Following the road of the “Med Art Spaces” project, I contact Didem Özbek, artist and co-founder of PiST/// Interdisciplinary Project Space, in Istanbul. The big Turkish city, on the crossroad among Asia, Europe and Middle East, represents today one of most interesting places in the Mediterranean related to the diffusion of contemporary art.
Talking about mobility, interaction, Mediterranean, art and society, we find out some interesting information around this independent art space located quite close to the Taksim centre of the city.
Let’s say that at the present moment PiST/// is engaged in a collaborative research project - with Arrow Factory, Beijing and Collective Gallery, Edinburgh – carried out in these three different cities during 2011. For this interdisciplinary project they are planning artists’ exchanges, public events and published texts.
Herman Bashiron Mendolicchio: Which are the main aims and activities of PiST///?
Didem Özbek: PiST/// Interdisciplinary Project Space is a non-profit, independent art space, in Istanbul, Turkey. It is co-directed by artists Didem Özbek and Osman Bozkurt and opened on May 2006. Projects on urban issues, identity, public space / private space conflicts, the power relations in the art scenes & markets are some of the issues interesting for PiST. Through its program, PiST aims to focus on the production of new and experimental works of local & international art professionals (emerging or established artists, curators, writers and more) to exhibit, perform, screen, discuss and publish. The whole process of PiST is considered as an art project itself. PiST aims to promote the artists it collaborates with internationally and create local awareness for contemporary art.
HBM: Which role do art and creativity play in the contemporary society and in your geographical area?
DÖ: Art is not a necessity or need for the major part of the society we belong to. But the creative solutions many people develop in their daily life conditions are very inspiring for our artistic practice. PiST enjoys engaging the chaos and energy created on the street and this helps developing our art projects. We live and work in a city where parents take their kids to shopping malls as a weekend activity. Rather than visiting free entry exhibitions in art galleries or institutions, the majority prefers window-shopping or sitting at food halls all day. As long as the art pages of the media target the same limited art audience, and if there is no educational policy for the future generations to feel art as a part of daily life, the art scenes will always act as a closed minority within the major society. Collecting art will also develop as an intellectual relief, include people in a new social circle or work as an investment tool. As we see in past stories of established art markets, the more an art dealer, artist or collector is going to receive celebrity media coverage within an emerging art market, the more the nation can become used to hearing or seeing ‘art’ out of its context. For us art is a way of living, it is our profession, problem, question and language we create to communicate in contemporary society.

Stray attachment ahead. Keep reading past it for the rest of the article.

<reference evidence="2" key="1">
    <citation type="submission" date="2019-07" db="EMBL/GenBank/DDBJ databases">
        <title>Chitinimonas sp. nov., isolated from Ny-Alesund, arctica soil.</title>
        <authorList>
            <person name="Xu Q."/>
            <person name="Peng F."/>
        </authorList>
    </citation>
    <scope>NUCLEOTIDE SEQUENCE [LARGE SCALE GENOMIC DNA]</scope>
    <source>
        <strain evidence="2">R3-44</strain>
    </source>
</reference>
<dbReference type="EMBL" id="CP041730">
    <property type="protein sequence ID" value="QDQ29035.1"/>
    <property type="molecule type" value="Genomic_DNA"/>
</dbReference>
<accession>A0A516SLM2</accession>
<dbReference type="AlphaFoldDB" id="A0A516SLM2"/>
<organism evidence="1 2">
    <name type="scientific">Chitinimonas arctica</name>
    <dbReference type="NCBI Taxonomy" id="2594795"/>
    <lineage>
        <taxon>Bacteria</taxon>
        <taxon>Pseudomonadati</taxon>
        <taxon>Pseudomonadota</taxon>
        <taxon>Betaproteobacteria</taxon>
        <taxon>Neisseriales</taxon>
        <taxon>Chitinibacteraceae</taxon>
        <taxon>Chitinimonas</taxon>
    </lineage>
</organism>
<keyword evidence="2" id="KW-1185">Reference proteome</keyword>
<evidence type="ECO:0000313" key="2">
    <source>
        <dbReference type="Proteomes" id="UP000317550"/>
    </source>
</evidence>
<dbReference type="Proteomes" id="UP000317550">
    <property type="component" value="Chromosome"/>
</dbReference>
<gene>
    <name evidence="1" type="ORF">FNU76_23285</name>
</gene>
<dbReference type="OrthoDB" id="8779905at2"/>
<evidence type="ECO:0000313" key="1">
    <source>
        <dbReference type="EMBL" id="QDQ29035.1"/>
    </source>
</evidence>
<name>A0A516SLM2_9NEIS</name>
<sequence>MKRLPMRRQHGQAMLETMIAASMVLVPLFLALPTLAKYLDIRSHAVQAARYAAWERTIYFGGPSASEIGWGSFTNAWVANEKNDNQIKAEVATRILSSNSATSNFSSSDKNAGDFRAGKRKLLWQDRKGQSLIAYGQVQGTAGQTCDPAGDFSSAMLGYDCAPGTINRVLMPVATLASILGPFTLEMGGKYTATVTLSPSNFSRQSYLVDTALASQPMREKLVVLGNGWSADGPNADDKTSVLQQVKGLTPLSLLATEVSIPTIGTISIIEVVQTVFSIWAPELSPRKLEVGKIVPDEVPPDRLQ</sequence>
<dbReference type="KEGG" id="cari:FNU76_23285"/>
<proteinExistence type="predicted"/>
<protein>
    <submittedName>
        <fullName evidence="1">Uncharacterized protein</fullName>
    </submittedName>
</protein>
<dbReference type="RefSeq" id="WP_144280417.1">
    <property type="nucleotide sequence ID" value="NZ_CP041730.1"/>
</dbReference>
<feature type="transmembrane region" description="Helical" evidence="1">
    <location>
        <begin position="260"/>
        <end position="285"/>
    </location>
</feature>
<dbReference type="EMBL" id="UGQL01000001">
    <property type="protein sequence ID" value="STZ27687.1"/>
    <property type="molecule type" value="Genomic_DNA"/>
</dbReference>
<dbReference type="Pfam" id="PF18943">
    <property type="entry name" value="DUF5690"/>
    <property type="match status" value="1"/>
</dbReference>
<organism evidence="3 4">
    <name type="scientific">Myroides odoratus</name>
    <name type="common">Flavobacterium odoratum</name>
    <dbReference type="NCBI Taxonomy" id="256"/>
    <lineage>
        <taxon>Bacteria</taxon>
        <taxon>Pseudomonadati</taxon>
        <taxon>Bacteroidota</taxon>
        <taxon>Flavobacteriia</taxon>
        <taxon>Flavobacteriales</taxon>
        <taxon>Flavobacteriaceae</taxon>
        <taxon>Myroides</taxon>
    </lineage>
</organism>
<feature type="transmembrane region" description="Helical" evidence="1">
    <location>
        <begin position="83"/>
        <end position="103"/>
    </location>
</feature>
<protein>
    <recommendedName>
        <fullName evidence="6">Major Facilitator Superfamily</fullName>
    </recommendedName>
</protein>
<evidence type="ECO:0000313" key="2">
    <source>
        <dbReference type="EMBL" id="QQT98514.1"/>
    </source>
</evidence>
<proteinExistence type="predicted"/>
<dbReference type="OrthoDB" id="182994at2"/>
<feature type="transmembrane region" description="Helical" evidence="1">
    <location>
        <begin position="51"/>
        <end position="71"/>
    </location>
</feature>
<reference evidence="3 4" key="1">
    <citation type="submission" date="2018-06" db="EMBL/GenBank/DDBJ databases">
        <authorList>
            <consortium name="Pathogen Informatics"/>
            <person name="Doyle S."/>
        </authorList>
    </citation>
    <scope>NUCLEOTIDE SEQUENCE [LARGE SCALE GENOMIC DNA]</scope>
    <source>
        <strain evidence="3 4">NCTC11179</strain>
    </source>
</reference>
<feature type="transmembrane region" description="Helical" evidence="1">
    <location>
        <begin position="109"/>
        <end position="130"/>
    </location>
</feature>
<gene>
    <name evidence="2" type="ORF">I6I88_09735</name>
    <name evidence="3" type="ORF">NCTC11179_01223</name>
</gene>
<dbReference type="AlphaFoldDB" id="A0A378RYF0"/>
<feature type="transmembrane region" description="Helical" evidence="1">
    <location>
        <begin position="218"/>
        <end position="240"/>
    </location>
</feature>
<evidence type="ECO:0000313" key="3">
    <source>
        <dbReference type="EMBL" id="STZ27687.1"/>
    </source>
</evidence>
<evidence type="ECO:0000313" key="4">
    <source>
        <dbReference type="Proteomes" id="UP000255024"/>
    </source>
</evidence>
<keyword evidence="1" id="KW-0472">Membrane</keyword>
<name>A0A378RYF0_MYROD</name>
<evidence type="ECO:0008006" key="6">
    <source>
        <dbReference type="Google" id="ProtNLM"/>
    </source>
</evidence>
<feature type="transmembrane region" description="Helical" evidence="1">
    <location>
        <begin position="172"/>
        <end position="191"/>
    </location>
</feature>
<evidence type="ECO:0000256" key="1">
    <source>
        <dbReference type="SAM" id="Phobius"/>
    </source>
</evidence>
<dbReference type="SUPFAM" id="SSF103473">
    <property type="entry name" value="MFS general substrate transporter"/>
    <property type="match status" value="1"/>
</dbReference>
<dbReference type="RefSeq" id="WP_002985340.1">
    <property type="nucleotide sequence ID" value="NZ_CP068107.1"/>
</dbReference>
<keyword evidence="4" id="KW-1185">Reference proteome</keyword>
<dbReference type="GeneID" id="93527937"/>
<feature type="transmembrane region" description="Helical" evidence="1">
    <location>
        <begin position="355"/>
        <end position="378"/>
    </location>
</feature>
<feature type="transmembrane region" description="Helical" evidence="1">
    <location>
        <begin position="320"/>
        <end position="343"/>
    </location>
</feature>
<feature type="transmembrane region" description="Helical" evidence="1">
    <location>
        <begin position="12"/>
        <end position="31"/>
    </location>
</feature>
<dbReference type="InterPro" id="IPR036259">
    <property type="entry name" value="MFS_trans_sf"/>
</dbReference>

HBM: What does the Mediterranean space mean for you?
DÖ: The Mediterranean space is more relaxed, enjoying life, noisy with bright colors and summer heat. It could be nice by the seaside, as a familiar space that repeats itself in another Mediterranean city, but with no need of acknowledging the others. This is a question that is really open to prejudice.
HBM: Do you interact with other centres/realities of art and creativity in the Mediterranean? If not, will you do it?
DÖ: In 2009, Madre Museum in Naples, Italy has invited Osman and me as artists to take part in an exhibition series called TRANSIT. The project has aimed to match artists from Naples with artists from Athens, Beirut, Cairo, Istanbul, and Tel Aviv. Unfortunately the project was not designed to exchange artists in between six different Mediterranean cities or it did not unite the whole exhibition series within a single exhibition or publication. PiST also hosted the Istanbul vs. Naples part of TRANSIT II and preferred to call it as TR_ANS_IT. In general it was a very good opportunity for us to experience working with a team of Italian-Turkish curators and we also enjoyed matching with Naples based artist Danilo Correale.
Turkey has 8.5 neighboring countries. 3.5 of them are by the Mediterranean Sea. While we have not gone for it yet, we would especially like to collaborate with art professionals from Greece. We also have a few contacts in Egypt, Israel, and Morocco on the African coast of the Mediterranean Sea. While such countries still seem more difficult to reach from Istanbul, collaborating with art spaces or art professionals from the African side sounds more refreshing for us in comparison to the European coast.
HBM: Are you involved in any Mobility Program? How can one improve and promote art and artists mobility in the Med?
DÖ: During the TRANSIT exhibition PiST traveled to Italy and Italians were in Istanbul. By 2011, PiST aims to start an international residency program. This means we need partner spaces to host and exchange art professionals. It would work well by having partners by the Mediterranean Sea as well.